The Novel Post: World of Warcraft: Pearl of Pandaria Review

This review of the World of Warcraft: Pearl of Pandaria novel by Micky Neilson is of the spoiler-free variety. Check out the entire Blizzard catalog in our Extensive Extended Universe post.

You may think that a comic released alongside Mists of Pandaria would revolve around the newly-discovered island in World of Warcraft but you’d be mostly incorrect. Nelson, who said the comic originated when The Burning Crusade was all the rage, wrote it figuring the Pandaria would never see its own expansion. The tale was to explore the (original April Fool’s Day) lore and culture of the Pandarian people and the famous brewmaster and wanderer Chen Stormstout. Instead the tale was opened up to span Azeroth, from Shen-zin Su to Stormwind that, at parts, almost feels like a travel agency’s pitch to why you should be interested in the universe.

Interspersed to the lush visuals and descriptions of various locations that have been masterfully drawn by Sean Galloway is a cute coming of age and generational story of Li Li Stormstout chasing after her uncle Chen that has gone missing and presumed dead by many on the Wandering Isle. And yet the story is filled with references to the famed beer cultures of the Pandaren and Dwarven people. A bit odd with a coming of age story. Throughout the tale Li Li maintains an upbeat and unflappable outlook on life, the world and its many people, which consistently annoys Stongbo, her protective companion and a former friend of Chen.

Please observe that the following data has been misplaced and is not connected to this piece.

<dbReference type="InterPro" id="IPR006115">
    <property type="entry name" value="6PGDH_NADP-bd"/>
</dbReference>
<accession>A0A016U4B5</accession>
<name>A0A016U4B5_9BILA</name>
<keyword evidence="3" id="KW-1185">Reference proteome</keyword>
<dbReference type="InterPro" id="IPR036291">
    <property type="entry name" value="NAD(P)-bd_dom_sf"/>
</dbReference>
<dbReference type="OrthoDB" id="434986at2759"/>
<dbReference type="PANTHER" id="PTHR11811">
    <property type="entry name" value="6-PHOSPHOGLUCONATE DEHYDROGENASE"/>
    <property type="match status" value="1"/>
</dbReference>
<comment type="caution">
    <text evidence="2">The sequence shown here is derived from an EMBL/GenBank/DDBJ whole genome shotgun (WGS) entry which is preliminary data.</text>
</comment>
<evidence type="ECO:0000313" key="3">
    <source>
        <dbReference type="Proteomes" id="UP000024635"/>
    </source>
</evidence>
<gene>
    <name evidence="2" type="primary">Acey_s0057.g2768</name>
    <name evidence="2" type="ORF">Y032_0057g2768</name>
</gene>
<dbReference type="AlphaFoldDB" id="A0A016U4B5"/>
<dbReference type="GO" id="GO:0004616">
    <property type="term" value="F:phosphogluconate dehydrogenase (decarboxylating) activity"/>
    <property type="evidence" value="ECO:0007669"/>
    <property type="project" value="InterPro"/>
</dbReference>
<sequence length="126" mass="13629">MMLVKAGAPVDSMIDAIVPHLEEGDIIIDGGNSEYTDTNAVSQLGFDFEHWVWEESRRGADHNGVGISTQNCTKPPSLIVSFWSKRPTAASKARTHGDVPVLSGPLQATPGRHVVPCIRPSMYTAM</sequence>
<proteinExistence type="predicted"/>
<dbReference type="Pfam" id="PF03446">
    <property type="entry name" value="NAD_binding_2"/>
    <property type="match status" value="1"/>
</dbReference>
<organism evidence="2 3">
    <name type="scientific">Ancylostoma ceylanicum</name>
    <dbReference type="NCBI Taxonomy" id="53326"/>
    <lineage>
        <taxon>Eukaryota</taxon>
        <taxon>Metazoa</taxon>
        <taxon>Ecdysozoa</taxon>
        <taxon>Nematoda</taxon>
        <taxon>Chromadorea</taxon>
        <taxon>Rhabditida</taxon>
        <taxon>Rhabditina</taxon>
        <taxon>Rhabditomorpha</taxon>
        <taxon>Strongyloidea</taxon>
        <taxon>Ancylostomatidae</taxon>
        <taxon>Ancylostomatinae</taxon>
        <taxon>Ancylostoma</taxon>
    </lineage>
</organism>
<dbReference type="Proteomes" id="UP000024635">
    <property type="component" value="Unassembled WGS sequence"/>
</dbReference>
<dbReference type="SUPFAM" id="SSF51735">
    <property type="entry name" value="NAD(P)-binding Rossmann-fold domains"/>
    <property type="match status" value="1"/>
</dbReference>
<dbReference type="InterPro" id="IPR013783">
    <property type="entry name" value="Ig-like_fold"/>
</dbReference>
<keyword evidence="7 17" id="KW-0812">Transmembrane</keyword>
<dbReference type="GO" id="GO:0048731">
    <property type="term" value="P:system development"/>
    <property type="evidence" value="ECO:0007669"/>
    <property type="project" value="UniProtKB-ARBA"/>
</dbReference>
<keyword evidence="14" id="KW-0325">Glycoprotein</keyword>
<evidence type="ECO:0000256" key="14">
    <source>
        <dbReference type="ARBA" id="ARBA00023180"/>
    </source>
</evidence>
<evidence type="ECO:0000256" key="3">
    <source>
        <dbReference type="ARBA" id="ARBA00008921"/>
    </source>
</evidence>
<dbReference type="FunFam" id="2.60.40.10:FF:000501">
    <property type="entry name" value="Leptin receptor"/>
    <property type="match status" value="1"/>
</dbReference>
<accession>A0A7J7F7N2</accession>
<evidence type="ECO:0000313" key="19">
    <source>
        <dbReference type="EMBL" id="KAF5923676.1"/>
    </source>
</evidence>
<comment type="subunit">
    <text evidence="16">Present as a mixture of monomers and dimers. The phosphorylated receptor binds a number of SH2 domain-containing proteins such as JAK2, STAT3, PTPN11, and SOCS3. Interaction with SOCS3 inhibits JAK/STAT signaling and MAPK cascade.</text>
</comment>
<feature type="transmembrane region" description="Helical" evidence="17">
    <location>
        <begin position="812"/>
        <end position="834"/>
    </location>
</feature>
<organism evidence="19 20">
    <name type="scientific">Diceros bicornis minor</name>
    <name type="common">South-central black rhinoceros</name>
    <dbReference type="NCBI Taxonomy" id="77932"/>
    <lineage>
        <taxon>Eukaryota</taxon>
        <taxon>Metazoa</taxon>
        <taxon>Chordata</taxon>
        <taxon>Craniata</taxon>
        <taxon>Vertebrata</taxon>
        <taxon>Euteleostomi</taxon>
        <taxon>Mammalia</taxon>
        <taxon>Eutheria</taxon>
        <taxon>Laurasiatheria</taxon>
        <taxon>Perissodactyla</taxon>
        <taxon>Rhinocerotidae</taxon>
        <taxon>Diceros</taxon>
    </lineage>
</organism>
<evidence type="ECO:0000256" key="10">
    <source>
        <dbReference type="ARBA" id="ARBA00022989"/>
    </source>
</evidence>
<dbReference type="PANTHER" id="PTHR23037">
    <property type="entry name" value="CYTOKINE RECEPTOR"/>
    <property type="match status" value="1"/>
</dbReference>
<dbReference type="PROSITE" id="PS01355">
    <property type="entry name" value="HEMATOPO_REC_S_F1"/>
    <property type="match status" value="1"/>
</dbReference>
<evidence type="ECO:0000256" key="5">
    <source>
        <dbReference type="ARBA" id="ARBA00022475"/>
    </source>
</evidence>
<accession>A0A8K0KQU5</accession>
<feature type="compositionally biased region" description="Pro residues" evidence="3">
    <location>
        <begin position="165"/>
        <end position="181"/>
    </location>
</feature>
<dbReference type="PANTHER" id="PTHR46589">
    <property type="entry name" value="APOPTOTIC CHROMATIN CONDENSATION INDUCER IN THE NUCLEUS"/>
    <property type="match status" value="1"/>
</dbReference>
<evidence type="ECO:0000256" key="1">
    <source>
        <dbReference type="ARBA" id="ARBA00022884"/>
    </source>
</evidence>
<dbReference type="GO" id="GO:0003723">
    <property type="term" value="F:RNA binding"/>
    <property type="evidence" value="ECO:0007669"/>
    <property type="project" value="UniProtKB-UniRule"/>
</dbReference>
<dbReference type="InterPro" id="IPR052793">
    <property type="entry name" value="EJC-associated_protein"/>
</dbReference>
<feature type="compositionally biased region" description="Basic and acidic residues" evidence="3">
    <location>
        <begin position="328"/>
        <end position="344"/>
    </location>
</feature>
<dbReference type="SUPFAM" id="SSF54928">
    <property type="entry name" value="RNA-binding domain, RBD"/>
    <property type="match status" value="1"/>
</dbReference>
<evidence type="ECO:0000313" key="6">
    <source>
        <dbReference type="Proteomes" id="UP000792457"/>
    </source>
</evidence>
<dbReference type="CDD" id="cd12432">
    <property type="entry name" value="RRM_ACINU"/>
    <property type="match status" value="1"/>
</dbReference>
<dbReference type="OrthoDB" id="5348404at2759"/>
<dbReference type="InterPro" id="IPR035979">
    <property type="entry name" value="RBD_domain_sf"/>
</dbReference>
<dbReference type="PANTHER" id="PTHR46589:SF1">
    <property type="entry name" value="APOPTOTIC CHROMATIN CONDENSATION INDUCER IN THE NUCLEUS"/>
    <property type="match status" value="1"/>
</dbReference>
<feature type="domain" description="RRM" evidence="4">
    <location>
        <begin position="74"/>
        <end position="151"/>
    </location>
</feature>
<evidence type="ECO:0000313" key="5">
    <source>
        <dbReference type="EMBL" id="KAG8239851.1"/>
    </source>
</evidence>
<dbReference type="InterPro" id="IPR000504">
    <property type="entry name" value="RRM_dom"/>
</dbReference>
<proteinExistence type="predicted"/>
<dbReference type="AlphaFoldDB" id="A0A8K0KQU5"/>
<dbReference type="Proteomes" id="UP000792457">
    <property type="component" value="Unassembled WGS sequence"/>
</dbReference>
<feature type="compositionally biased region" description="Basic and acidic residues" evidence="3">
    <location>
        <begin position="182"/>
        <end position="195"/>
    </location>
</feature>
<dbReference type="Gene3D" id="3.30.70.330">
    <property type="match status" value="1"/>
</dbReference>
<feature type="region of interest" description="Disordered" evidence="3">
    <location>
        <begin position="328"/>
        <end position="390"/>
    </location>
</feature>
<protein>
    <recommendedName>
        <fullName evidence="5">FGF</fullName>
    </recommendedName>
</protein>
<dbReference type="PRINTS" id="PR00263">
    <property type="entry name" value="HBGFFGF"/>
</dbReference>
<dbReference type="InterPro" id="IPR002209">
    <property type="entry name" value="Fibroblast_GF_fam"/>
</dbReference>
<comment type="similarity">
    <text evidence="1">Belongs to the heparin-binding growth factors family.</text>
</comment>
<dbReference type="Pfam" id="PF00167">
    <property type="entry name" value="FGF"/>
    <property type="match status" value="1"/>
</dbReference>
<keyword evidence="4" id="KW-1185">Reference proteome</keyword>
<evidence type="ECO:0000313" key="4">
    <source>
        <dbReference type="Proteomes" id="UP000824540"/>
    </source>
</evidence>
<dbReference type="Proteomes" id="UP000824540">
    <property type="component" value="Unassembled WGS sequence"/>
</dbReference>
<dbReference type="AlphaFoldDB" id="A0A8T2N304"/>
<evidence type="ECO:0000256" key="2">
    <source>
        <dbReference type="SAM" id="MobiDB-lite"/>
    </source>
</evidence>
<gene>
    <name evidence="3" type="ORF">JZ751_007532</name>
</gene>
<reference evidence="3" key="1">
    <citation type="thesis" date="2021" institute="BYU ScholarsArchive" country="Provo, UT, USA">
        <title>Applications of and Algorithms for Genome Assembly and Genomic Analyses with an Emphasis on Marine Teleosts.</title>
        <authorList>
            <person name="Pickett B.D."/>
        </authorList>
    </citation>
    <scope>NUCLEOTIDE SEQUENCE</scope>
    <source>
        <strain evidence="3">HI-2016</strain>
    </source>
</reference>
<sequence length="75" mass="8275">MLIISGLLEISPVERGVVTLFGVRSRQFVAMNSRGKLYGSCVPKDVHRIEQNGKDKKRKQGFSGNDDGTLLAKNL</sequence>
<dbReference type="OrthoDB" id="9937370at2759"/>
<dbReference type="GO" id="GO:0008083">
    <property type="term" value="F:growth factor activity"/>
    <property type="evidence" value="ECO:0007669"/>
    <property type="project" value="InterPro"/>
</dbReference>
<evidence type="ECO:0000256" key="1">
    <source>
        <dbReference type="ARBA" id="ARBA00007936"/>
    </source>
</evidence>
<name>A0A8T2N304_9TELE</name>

Unlike many graphic novels, Neilson makes heavy use of the written world to explain the past, from Shen-zin to Liu Lang, as he hints at the events of the Wrath of the Lich King era while Li Li continues her search. And yes, as you might expect everyone’s shocked at seeing these two traveling pandaren. Exactly what gets them into trouble. Galloway doesn’t miss a beat, perfecting Li Li’s expressions of sarcasm, wit, anger and self loathing in the unique and cel-shaded style of Pearl of Pandaria.

Pearl of Pandaria may have been originally penned as a standalone story, but through updates and the expansion of Pandarian culture thanks to MoP, the story is easily continued in Quest for Pandaria. Being fully contained, the story arc ramps up to its culmination very quickly. In fact, the antagonist arc seems rudimentary, background to the traveling pandaren. Great fanservice, from throwbacks to Warcraft III to Brewfest to mentions of major lore plots, and Li Li’s petulant intelligence wrapped in wanderlust made for an interesting, if short, adventure.

Interested in exploring World of Warcraft’s recent lore further?

Mickey Nielson is the Publishing Lead and Lead Story Developer for Blizzard Entertainment and constantly cited in the Special Thanks sections from authors such as Golden and Knaak. He has focused most of his external story efforts on the Warcraft universe, including Paragons, War of the Shifting Sands, Ashbringer and Curse of the Worgen.

You can purchase a hardcover edition of the most recent WoW novel, War Crimes, for less than a Jefferson. Vol’jin recently saw his own novel, the Dawn of the Aspects story arc was the first digital only release, making way for the recent release of Paragons, formerly known as Blood of the Highborne.

Check out all of the novelizations of Blizzard products in the our Extensive Extended Universe rundown.